Saturday 19 August 2017

Beckham's career blooming with a little help from Milan fitness 'lab'

David Beckham of England walks out for an England training session on June 9, 2009 in London Colney, England. Photo: Phil Cole, Getty Images
David Beckham of England walks out for an England training session on June 9, 2009 in London Colney, England. Photo: Phil Cole, Getty Images

Jeremy Wilson

As David Beckham emerged after a massage and an hour of pilates on his last day at the renowned Milanello 'laboratory,' he looked like a man who had just spent five months on a health farm rather than undergoing the most thorough training programme of his life.

Tanned, lean and in perhaps the best physical condition of his career, he would again keep World Cup-winners Ronaldinho and Gennaro Gattuso on the bench for the final match of the Serie A season before joining up with England and winning his 111th cap in Saturday's 4-0 win against Kazakhstan.

Tonight, against Andorra, he is expected to make his first competitive international start for two years. With Wayne Rooney and Frank Lampard, he will also be one of just three players to have featured in each of the seven World Cup qualifiers.

So how has he done it? How has Beckham gone from international outcast almost three years ago to such an integral part of Fabio Capello's emerging squad?

The seed for this latest and most unlikely Beckham revival was sown during two days spent at AC Milan's Milanello training base the weekend before Christmas with the club's medical director Jean-Pierre Meersseman, a Belgian kinesiologist.

Beckham was taken through a series of tests and, while Meersseman concluded that the 34 year-old had the natural fitness to emulate Paolo Maldini by playing into his forties, he wanted to address three specific issues.

Beckham's aerobic capacity was considered to be one of his main assets, but improvable, while a special programme to strengthen his upper legs was also recommended.

However, Milan's attention to detail was most underlined by the requirement that Beckham should wear a small support in his mouth until some dental work was completed to fill a tiny gap in a tooth. It was felt that this could be affecting his balance and, potentially, even his fitness.

An individual training schedule was also formulated. For Beckham, a typical day in Milan involved resting in his hotel until around 11.0am before driving himself to Milanello some three hours away before full training at 3.0pm. That time was used having lunch with his team-mates, an hour of Pilates, followed by training and then a combination of massages, ice-baths and Turkish baths.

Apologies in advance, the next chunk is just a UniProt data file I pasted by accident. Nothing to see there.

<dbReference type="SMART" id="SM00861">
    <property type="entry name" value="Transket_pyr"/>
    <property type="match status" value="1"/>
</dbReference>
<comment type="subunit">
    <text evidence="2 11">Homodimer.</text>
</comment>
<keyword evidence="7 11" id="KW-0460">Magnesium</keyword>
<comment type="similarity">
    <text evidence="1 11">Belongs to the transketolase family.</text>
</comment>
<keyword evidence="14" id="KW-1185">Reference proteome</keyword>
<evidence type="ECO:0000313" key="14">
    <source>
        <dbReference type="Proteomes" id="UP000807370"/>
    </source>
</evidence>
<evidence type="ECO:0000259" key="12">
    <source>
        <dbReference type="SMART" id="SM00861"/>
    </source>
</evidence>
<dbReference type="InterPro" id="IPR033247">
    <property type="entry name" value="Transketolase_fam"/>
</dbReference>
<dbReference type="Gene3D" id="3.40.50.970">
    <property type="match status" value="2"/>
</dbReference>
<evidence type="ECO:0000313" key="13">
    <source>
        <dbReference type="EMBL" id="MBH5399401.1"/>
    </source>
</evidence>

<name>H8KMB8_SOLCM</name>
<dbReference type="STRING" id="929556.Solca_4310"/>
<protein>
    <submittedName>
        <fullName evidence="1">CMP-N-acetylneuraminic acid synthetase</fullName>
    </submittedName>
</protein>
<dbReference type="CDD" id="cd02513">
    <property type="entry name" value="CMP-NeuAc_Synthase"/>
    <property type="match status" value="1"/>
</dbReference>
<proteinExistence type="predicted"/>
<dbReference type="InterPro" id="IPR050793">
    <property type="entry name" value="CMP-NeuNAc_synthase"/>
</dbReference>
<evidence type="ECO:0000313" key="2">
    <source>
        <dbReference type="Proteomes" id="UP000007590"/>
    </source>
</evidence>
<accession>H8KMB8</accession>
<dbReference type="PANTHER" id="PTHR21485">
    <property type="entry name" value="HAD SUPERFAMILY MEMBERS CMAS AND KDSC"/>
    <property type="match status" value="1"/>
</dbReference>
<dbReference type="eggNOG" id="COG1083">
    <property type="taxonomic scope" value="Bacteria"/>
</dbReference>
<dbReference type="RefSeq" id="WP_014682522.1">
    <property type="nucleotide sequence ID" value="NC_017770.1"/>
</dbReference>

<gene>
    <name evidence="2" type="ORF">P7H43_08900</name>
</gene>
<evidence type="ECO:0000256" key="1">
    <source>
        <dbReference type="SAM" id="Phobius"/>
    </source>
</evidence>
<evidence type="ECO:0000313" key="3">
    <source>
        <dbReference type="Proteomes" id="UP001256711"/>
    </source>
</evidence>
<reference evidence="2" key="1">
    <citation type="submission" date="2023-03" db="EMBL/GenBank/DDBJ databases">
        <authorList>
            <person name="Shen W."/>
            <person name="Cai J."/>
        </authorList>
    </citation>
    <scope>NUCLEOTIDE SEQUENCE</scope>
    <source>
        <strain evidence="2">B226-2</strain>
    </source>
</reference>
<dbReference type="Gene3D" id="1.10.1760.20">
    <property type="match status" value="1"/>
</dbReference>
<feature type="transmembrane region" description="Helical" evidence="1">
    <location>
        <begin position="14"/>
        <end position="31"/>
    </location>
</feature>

Within weeks, his body fat had been reduced from 13.7pc to its lowest-ever figure of 8.5pc and he has thrived amid such a disciplined regime. "I've never wanted to stay at a club and work for so many hours as AC Milan," he said.

Upon arriving at Milanello, it is easy to understand why. Nestled 50km north of Milan in woodland near Lake Como, the 160,000-square-metre setting is idyllic, although the sense of history and achievement is underlined by the AC Milan logo at the entrance above a picture of seven European Cups.

Just past reception, there is a bar with pool tables and televisions where the players can socialise. Behind that is the entrance to a huge gymnasium, the Milan 'Lab', six perfectly manicured pitches and the so-called 'cage', an area enclosed by walls in which play must be continuous. There is even a glass 'mind room' for relaxation.

Unsurprisingly, Beckham intends to return ahead of next year's World Cup with Leonardo, the new Milan manager, having already indicated that the midfielder is part of his plans.

"Being at Milan doesn't guarantee me an England place," said Beckham. "But form-wise and fitness wise, it's taken me to another level. When my fitness is at a high level, I can perform." (© Daily Telegraph, London)

England v Andorra, Live ITV 1, kick-off 8.15

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